Not wanting to be the casualty of friendly fire, he started yelling at his fellow Americans; eventually, they realized that they were in the process of killing off their own side. Thomas led his band down the hillside; he left the men of the 81st that he had rescued with their comrades, and he and his patrol left to find their own company.

When he finally found his company, he was astounded to discover that only 96 men remained and only one officer, second lieutenant Walker, who would now assume command. All the rest of his company were either dead, seriously wounded, or captured. Walker and another Second Lieutenant were busy organizing the remnants of their company with other stragglers from other companies.

It is obvious that this action that they had just lived though made a very deep impression, and Thomas told The Desert Sun, “It was just a few hours after the initial attack that we joined our company and the men were all still quite visibly distraught and showed the strain of horror that they had gone through; the carnage was prevalent in all directions. We were deeply saddened to learn of our heavy losses, but we were pleased to hear of the many brave deeds that had been performed … this was a very sad and depressing day for all of us.”

Thomas and his comrades were now in a very desperate situation. They had been completely overrun and were stranded behind the lines with little food and no weapons to take on the German tanks that they could hear around them. They believed that their only hope was that the heavy cloud cover would lift, allowing the Air Force to come to their aid.

The following day Thomas was told that the unit was almost out of food and that eleven men had volunteered to undertake ranger duty to try to find and capture a food cache that they believed to be in some buildings close by. All the officers and other non-commissioned officers had refused to lead the ranging mission; Thomas was the last one asked to lead the men.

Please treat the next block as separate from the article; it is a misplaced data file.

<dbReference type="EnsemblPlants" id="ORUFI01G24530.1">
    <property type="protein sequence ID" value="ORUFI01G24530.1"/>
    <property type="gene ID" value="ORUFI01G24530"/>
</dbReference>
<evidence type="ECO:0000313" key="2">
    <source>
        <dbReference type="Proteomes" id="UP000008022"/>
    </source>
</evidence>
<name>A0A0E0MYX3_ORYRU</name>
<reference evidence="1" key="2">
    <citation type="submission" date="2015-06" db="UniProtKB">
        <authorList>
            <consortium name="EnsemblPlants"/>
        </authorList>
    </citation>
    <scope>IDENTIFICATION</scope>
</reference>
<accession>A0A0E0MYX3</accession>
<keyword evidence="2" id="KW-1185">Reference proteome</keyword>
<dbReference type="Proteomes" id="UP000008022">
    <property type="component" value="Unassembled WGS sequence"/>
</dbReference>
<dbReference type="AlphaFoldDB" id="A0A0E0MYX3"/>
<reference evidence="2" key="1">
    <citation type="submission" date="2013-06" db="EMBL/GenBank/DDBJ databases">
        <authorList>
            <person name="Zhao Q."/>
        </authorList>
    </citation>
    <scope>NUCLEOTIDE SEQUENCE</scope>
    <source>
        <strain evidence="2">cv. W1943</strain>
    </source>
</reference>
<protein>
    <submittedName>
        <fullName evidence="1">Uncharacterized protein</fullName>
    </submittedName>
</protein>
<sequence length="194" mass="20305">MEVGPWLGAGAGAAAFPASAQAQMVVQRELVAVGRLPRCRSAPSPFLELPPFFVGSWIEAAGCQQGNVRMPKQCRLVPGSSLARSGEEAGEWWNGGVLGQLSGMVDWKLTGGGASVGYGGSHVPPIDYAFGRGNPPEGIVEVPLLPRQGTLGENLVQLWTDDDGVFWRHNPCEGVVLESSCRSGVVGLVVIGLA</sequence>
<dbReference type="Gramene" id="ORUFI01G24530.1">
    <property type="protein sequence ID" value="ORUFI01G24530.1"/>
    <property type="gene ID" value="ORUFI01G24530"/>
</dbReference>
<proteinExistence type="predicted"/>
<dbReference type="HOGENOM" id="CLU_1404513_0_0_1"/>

Once again Thomas’s leadership skills came to light, and he accepted without a quibble – all he needed was his rifle, and he would go. Thomas may not have had all the training that this type of mission required, but that made no difference – he could shoot, and he could walk, so he needed nothing more.

Thomas stood tall and led his band through three hedgerows, and as they neared the top of a slope, they saw the buildings that they were looking for. The buildings were about a half a mile away across a piece of open ground, but at that distance, they could not see if the buildings housed the enemy or not.

Thomas knew that these buildings were their target, and they needed to find a road that led to the target so, telling his men to remain hidden; Thomas climbed up to see if he could locate a road and try to determine if the road was passable. Getting to the top of the slope, he saw that there was a road, but it was cut into the side of a steep, narrow valley that went almost straight down for 200 feet.

The road had no tire tracks on it, and it had been shelled and part of the road was broken. Thomas thought that the road was probably too dangerous to use but, having no choice in the matter, he decided that they would use it anyway. The other side of the valley was some 20 feet higher than the side Thomas was on and he could see no sign of the enemy, so he stood up to determine if he could see anything moving on the other side.

Standing to survey the other side, Thomas heard a ‘swoosh’ coming from his right and the next thing he knew he was lying on his face about ten feet down the side of the valley. He had been hit on the head by a shell that had misfired, and his helmet had taken the full brunt of the fall. He was disoriented and, though uninjured, he couldn’t gather his wits, and he couldn’t find his rifle.